A Conversation With Travel Writer James Bainbridge

1. James, you have travelled all over the world. What do you find most compelling about the Moroccan culture and people?

Morocco is not only my favourite travel destination – it’s where my travel-writing career began. Ten years ago, I crossed the High Atlas and Sahara at the beginning of a life-changing overland journey to Timbuktu. What keeps drawing me back is the uniquely Moroccan combination of sublime mountains, rolling Saharan dunes, mindboggling medinas and warm Berber people. Oh, and the hearty, bubbling tagines of course. There’s something particularly alluring about Morocco’s mix of peaceful countryside, relaxing hangouts and frenetic, sense-assaulting cities. Last November, researching southern Morocco and the Western Sahara for Lonely Planet, I was struck by the harmonious aesthetics of the landscape and people. In whitewashed coastal medinas and beneath mudbrick kasbahs in the granite foothills, folk clad in turquoise and white robes breeze along under bright Saharan skies.

2. You co-authored the latest Lonely Planet guide to Morocco, published in August. How has Morocco changed since your first visit?

Morocco is modernising remarkably quickly. I’ll never forget climbing off the ferry from Spain on my first visit to Tangier in 2002. A customs official tried to sell me something to smoke before I had walked ten metres on Moroccan soil! It was a seedy city, with hustlers and echoes of its decadent past in the decaying medina. Returning in 2006, I found a very different place: roads were being improved, walls painted, the hustlers run out of town. A Japanese tourist sat undisturbed in a doorway sketching a medina passage; the new train station was a sparkling colossus. The tourist tzar behind the transformation has had a similar effect on Marrakesh, creating a safe, pleasant city for tourists without losing any magic from the Djemaa el-Fna. The wonderful thing is that, for all this progress, life continues as it has for centuries in mountain villages and souq stalls.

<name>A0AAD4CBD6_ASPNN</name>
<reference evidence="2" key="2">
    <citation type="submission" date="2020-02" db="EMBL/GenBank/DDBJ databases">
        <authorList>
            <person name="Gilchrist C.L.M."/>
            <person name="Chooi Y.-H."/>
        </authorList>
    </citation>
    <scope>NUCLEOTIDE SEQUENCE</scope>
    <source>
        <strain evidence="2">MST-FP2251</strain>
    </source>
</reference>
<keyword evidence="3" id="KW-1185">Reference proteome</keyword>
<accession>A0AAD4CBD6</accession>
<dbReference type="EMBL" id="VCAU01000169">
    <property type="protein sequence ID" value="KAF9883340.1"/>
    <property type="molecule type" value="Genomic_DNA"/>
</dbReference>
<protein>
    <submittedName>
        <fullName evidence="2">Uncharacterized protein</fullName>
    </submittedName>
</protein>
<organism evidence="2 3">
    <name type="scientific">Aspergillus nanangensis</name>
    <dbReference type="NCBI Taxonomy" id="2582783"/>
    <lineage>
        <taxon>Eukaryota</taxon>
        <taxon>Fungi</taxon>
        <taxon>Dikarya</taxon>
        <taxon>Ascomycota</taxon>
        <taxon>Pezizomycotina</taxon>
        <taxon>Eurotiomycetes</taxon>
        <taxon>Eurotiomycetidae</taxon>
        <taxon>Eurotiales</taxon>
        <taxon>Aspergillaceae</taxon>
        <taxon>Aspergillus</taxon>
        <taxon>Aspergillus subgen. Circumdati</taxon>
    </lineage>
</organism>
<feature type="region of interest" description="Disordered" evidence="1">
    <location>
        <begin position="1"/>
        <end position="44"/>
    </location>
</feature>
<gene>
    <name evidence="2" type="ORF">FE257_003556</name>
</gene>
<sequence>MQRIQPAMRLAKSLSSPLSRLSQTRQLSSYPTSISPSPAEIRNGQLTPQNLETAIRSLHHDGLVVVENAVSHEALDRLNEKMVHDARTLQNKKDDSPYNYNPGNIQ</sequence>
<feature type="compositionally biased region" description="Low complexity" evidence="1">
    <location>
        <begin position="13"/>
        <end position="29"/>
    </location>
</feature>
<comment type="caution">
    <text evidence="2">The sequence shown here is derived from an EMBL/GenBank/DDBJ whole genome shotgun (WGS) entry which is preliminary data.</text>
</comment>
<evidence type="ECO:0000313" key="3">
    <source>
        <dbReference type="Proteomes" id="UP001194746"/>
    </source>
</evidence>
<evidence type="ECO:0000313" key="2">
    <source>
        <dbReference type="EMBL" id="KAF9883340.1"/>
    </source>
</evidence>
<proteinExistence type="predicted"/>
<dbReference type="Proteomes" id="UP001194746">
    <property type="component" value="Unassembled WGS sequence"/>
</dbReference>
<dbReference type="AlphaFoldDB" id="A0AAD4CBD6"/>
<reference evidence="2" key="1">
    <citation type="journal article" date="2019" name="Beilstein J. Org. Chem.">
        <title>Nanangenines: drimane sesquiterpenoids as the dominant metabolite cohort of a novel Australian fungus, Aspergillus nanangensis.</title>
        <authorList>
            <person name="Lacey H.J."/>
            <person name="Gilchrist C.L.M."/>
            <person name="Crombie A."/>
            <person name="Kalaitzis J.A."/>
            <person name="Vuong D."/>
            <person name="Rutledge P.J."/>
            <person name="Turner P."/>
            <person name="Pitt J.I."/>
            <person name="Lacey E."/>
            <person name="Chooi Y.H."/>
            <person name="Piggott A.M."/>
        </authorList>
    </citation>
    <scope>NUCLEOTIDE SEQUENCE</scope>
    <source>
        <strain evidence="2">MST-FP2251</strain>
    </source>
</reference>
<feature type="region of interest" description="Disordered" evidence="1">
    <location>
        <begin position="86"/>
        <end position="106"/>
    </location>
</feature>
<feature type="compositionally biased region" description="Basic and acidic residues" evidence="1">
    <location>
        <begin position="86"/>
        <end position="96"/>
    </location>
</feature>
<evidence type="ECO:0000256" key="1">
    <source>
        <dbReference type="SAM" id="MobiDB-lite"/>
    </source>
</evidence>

3. What are your best recommendations for food, culture and shopping in Marrakesh?

The Djemaa el-Fna, with its sunset shows and surrounding medina, is the best place to start. The square’s acrobats and storytellers, astrologers and snake-charmers are continuing a millennium-old tradition.
Marrakesh’s innovative artisans are mixing modern and traditional, with results such as Kif-Kif’s rings with swappable felt baubles and handbags made of recycled T-shirts. Browse the central souqs, drink mint tea and spend with smiley shopkeepers offering a pleasant shopping experience; and look out for boutiques selling items from local cooperatives at fixed prices. You can get clothes tailor-made if you have a couple of days to play with.

4. Any final suggestions for travelers visiting Morocco?

If you have any friends getting married, buy them a Berber wedding rug. It’s a cool gift, comprised of two small rugs joined by their tassles. On their wedding night, the newly-weds cut the tassles and place a rug on either side of the bed.

As for eating, follow your nose to the nearest saffron- and argan-flavoured tagine!

Photo Credit: 1. 2. & 4. Kay McGowan 3. Quentin Bacon.

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